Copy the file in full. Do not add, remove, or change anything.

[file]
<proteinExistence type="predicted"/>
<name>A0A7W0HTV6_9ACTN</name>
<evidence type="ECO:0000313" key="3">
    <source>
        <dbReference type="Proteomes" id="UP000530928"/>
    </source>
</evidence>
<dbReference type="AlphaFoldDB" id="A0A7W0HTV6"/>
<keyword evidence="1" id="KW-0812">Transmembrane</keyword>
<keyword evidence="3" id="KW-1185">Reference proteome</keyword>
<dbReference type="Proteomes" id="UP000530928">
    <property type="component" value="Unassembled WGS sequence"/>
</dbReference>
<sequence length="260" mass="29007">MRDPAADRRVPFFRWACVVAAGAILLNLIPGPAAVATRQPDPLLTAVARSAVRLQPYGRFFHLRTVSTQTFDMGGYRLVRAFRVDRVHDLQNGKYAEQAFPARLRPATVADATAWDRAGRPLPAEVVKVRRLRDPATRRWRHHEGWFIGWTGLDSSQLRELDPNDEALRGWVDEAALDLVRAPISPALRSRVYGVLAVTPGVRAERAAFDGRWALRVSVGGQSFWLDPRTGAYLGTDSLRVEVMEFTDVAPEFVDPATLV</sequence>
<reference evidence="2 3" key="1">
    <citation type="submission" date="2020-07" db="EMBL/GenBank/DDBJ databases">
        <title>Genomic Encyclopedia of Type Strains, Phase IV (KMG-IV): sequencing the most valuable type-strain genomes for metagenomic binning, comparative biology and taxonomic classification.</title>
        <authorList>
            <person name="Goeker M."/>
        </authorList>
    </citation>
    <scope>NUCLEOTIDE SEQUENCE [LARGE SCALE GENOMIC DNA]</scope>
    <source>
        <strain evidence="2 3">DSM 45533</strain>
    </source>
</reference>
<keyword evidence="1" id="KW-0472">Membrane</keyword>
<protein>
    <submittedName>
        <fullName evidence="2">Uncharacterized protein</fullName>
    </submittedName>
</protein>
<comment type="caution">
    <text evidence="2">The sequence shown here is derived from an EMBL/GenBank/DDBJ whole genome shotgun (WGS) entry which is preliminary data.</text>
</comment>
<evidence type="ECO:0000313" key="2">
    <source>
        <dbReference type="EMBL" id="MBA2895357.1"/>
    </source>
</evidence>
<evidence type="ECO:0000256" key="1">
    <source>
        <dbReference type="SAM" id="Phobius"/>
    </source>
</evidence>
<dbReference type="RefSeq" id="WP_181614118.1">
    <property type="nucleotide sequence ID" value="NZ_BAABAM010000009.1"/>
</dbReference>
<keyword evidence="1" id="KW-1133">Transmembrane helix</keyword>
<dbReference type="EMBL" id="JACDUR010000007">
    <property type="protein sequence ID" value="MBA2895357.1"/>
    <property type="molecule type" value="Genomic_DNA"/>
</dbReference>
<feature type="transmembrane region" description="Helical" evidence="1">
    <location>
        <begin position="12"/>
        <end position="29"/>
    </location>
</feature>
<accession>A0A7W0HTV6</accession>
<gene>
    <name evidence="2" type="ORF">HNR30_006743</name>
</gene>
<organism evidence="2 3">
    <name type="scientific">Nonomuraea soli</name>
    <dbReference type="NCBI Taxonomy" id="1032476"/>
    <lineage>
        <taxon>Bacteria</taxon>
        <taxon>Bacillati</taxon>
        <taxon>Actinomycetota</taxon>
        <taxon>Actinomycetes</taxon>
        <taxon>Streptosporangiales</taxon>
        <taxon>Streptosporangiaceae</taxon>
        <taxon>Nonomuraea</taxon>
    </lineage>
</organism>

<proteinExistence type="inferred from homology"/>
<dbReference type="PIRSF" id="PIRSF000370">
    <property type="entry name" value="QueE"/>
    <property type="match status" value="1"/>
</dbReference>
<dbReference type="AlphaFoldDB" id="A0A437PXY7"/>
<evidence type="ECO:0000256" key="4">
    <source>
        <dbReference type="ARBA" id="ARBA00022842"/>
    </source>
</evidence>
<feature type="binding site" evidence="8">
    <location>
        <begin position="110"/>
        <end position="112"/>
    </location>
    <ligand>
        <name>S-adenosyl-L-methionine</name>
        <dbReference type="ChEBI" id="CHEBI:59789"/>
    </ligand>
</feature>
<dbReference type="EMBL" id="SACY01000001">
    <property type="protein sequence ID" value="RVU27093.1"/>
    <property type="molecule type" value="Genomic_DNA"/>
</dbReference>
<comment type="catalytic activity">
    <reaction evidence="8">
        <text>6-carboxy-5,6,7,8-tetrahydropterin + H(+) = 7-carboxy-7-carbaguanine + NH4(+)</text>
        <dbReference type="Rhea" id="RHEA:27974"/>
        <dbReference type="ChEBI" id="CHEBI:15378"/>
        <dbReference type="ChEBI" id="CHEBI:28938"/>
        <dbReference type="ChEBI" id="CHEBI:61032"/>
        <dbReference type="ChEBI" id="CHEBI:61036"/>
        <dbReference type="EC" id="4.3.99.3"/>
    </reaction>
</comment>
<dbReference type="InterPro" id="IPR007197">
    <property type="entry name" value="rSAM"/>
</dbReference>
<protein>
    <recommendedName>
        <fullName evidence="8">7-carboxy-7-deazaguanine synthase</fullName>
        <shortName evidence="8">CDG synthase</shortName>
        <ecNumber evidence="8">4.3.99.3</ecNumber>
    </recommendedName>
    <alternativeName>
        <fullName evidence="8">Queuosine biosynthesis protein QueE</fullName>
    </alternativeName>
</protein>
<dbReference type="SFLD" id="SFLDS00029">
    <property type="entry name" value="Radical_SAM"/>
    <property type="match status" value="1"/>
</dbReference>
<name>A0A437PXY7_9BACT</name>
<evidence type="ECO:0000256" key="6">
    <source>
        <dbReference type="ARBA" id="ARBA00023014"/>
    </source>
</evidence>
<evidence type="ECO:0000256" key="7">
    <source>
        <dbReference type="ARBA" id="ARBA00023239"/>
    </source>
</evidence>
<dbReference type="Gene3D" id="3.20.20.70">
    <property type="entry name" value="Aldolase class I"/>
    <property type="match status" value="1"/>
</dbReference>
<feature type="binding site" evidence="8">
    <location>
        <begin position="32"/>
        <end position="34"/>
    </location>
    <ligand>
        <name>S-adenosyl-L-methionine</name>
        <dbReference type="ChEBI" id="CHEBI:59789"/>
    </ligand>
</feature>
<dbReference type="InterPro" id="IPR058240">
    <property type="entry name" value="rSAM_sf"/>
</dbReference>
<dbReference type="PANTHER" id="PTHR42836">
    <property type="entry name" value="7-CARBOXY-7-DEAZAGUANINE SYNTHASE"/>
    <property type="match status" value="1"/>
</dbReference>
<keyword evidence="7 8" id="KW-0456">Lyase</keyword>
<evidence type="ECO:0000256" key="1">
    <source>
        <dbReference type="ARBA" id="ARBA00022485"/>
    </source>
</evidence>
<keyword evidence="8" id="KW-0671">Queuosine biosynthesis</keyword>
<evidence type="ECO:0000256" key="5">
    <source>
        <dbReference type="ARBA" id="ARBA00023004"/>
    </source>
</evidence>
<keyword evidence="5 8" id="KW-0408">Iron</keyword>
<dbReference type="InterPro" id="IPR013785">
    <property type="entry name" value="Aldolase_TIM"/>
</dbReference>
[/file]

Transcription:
<proteinExistence type="predicted"/>
<name>A0A7W0HTV6_9ACTN</name>
<evidence type="ECO:0000313" key="3">
    <source>
        <dbReference type="Proteomes" id="UP000530928"/>
    </source>
</evidence>
<dbReference type="AlphaFoldDB" id="A0A7W0HTV6"/>
<keyword evidence="1" id="KW-0812">Transmembrane</keyword>
<keyword evidence="3" id="KW-1185">Reference proteome</keyword>
<dbReference type="Proteomes" id="UP000530928">
    <property type="component" value="Unassembled WGS sequence"/>
</dbReference>
<sequence length="260" mass="29007">MRDPAADRRVPFFRWACVVAAGAILLNLIPGPAAVATRQPDPLLTAVARSAVRLQPYGRFFHLRTVSTQTFDMGGYRLVRAFRVDRVHDLQNGKYAEQAFPARLRPATVADATAWDRAGRPLPAEVVKVRRLRDPATRRWRHHEGWFIGWTGLDSSQLRELDPNDEALRGWVDEAALDLVRAPISPALRSRVYGVLAVTPGVRAERAAFDGRWALRVSVGGQSFWLDPRTGAYLGTDSLRVEVMEFTDVAPEFVDPATLV</sequence>
<reference evidence="2 3" key="1">
    <citation type="submission" date="2020-07" db="EMBL/GenBank/DDBJ databases">
        <title>Genomic Encyclopedia of Type Strains, Phase IV (KMG-IV): sequencing the most valuable type-strain genomes for metagenomic binning, comparative biology and taxonomic classification.</title>
        <authorList>
            <person name="Goeker M."/>
        </authorList>
    </citation>
    <scope>NUCLEOTIDE SEQUENCE [LARGE SCALE GENOMIC DNA]</scope>
    <source>
        <strain evidence="2 3">DSM 45533</strain>
    </source>
</reference>
<keyword evidence="1" id="KW-0472">Membrane</keyword>
<protein>
    <submittedName>
        <fullName evidence="2">Uncharacterized protein</fullName>
    </submittedName>
</protein>
<comment type="caution">
    <text evidence="2">The sequence shown here is derived from an EMBL/GenBank/DDBJ whole genome shotgun (WGS) entry which is preliminary data.</text>
</comment>
<evidence type="ECO:0000313" key="2">
    <source>
        <dbReference type="EMBL" id="MBA2895357.1"/>
    </source>
</evidence>
<evidence type="ECO:0000256" key="1">
    <source>
        <dbReference type="SAM" id="Phobius"/>
    </source>
</evidence>
<dbReference type="RefSeq" id="WP_181614118.1">
    <property type="nucleotide sequence ID" value="NZ_BAABAM010000009.1"/>
</dbReference>
<keyword evidence="1" id="KW-1133">Transmembrane helix</keyword>
<dbReference type="EMBL" id="JACDUR010000007">
    <property type="protein sequence ID" value="MBA2895357.1"/>
    <property type="molecule type" value="Genomic_DNA"/>
</dbReference>
<feature type="transmembrane region" description="Helical" evidence="1">
    <location>
        <begin position="12"/>
        <end position="29"/>
    </location>
</feature>
<accession>A0A7W0HTV6</accession>
<gene>
    <name evidence="2" type="ORF">HNR30_006743</name>
</gene>
<organism evidence="2 3">
    <name type="scientific">Nonomuraea soli</name>
    <dbReference type="NCBI Taxonomy" id="1032476"/>
    <lineage>
        <taxon>Bacteria</taxon>
        <taxon>Bacillati</taxon>
        <taxon>Actinomycetota</taxon>
        <taxon>Actinomycetes</taxon>
        <taxon>Streptosporangiales</taxon>
        <taxon>Streptosporangiaceae</taxon>
        <taxon>Nonomuraea</taxon>
    </lineage>
</organism>

<proteinExistence type="inferred from homology"/>
<dbReference type="PIRSF" id="PIRSF000370">
    <property type="entry name" value="QueE"/>
    <property type="match status" value="1"/>
</dbReference>
<dbReference type="AlphaFoldDB" id="A0A437PXY7"/>
<evidence type="ECO:0000256" key="4">
    <source>
        <dbReference type="ARBA" id="ARBA00022842"/>
    </source>
</evidence>
<feature type="binding site" evidence="8">
    <location>
        <begin position="110"/>
        <end position="112"/>
    </location>
    <ligand>
        <name>S-adenosyl-L-methionine</name>
        <dbReference type="ChEBI" id="CHEBI:59789"/>
    </ligand>
</feature>
<dbReference type="EMBL" id="SACY01000001">
    <property type="protein sequence ID" value="RVU27093.1"/>
    <property type="molecule type" value="Genomic_DNA"/>
</dbReference>
<comment type="catalytic activity">
    <reaction evidence="8">
        <text>6-carboxy-5,6,7,8-tetrahydropterin + H(+) = 7-carboxy-7-carbaguanine + NH4(+)</text>
        <dbReference type="Rhea" id="RHEA:27974"/>
        <dbReference type="ChEBI" id="CHEBI:15378"/>
        <dbReference type="ChEBI" id="CHEBI:28938"/>
        <dbReference type="ChEBI" id="CHEBI:61032"/>
        <dbReference type="ChEBI" id="CHEBI:61036"/>
        <dbReference type="EC" id="4.3.99.3"/>
    </reaction>
</comment>
<dbReference type="InterPro" id="IPR007197">
    <property type="entry name" value="rSAM"/>
</dbReference>
<protein>
    <recommendedName>
        <fullName evidence="8">7-carboxy-7-deazaguanine synthase</fullName>
        <shortName evidence="8">CDG synthase</shortName>
        <ecNumber evidence="8">4.3.99.3</ecNumber>
    </recommendedName>
    <alternativeName>
        <fullName evidence="8">Queuosine biosynthesis protein QueE</fullName>
    </alternativeName>
</protein>
<dbReference type="SFLD" id="SFLDS00029">
    <property type="entry name" value="Radical_SAM"/>
    <property type="match status" value="1"/>
</dbReference>
<name>A0A437PXY7_9BACT</name>
<evidence type="ECO:0000256" key="6">
    <source>
        <dbReference type="ARBA" id="ARBA00023014"/>
    </source>
</evidence>
<evidence type="ECO:0000256" key="7">
    <source>
        <dbReference type="ARBA" id="ARBA00023239"/>
    </source>
</evidence>
<dbReference type="Gene3D" id="3.20.20.70">
    <property type="entry name" value="Aldolase class I"/>
    <property type="match status" value="1"/>
</dbReference>
<feature type="binding site" evidence="8">
    <location>
        <begin position="32"/>
        <end position="34"/>
    </location>
    <ligand>
        <name>S-adenosyl-L-methionine</name>
        <dbReference type="ChEBI" id="CHEBI:59789"/>
    </ligand>
</feature>
<dbReference type="InterPro" id="IPR058240">
    <property type="entry name" value="rSAM_sf"/>
</dbReference>
<dbReference type="PANTHER" id="PTHR42836">
    <property type="entry name" value="7-CARBOXY-7-DEAZAGUANINE SYNTHASE"/>
    <property type="match status" value="1"/>
</dbReference>
<keyword evidence="7 8" id="KW-0456">Lyase</keyword>
<evidence type="ECO:0000256" key="1">
    <source>
        <dbReference type="ARBA" id="ARBA00022485"/>
    </source>
</evidence>
<keyword evidence="8" id="KW-0671">Queuosine biosynthesis</keyword>
<evidence type="ECO:0000256" key="5">
    <source>
        <dbReference type="ARBA" id="ARBA00023004"/>
    </source>
</evidence>
<keyword evidence="5 8" id="KW-0408">Iron</keyword>
<dbReference type="InterPro" id="IPR013785">
    <property type="entry name" value="Aldolase_TIM"/>
</dbReference>